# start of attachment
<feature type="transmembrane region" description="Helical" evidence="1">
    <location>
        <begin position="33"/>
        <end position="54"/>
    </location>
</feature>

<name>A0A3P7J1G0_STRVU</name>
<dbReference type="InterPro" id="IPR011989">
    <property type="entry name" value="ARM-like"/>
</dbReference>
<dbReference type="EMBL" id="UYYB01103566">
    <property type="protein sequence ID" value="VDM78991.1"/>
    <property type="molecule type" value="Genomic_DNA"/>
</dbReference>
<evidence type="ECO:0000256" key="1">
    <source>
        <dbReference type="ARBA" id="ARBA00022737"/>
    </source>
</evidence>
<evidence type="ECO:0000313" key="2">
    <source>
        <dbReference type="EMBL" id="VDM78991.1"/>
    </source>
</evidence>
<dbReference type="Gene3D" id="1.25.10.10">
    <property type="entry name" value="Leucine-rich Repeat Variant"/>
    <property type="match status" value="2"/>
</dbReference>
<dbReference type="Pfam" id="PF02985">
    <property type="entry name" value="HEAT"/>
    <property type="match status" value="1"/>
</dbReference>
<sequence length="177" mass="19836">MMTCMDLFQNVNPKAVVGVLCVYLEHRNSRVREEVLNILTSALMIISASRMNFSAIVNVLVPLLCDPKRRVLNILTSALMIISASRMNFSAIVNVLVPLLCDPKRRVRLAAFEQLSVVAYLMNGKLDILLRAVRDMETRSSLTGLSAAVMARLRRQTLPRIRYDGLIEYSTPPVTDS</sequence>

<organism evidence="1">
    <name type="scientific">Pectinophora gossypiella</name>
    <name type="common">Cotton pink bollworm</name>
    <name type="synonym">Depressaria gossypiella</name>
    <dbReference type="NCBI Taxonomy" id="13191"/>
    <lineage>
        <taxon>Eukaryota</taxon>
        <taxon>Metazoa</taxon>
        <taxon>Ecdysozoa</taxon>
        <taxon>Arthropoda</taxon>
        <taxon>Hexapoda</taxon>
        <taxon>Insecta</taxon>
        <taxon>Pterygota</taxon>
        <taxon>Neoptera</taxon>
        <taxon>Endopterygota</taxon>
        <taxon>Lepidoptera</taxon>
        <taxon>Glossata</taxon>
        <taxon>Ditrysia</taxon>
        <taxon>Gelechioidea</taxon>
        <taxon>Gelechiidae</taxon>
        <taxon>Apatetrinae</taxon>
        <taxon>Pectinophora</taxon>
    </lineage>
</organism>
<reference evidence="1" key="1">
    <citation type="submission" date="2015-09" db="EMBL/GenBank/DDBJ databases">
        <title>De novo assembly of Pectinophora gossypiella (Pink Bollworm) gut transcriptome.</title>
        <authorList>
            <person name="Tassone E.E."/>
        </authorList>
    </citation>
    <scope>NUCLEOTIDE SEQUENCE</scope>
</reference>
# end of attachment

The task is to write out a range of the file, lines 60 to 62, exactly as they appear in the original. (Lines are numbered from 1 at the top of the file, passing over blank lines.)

        <title>De novo assembly of Pectinophora gossypiella (Pink Bollworm) gut transcriptome.</title>
        <authorList>
            <person name="Tassone E.E."/>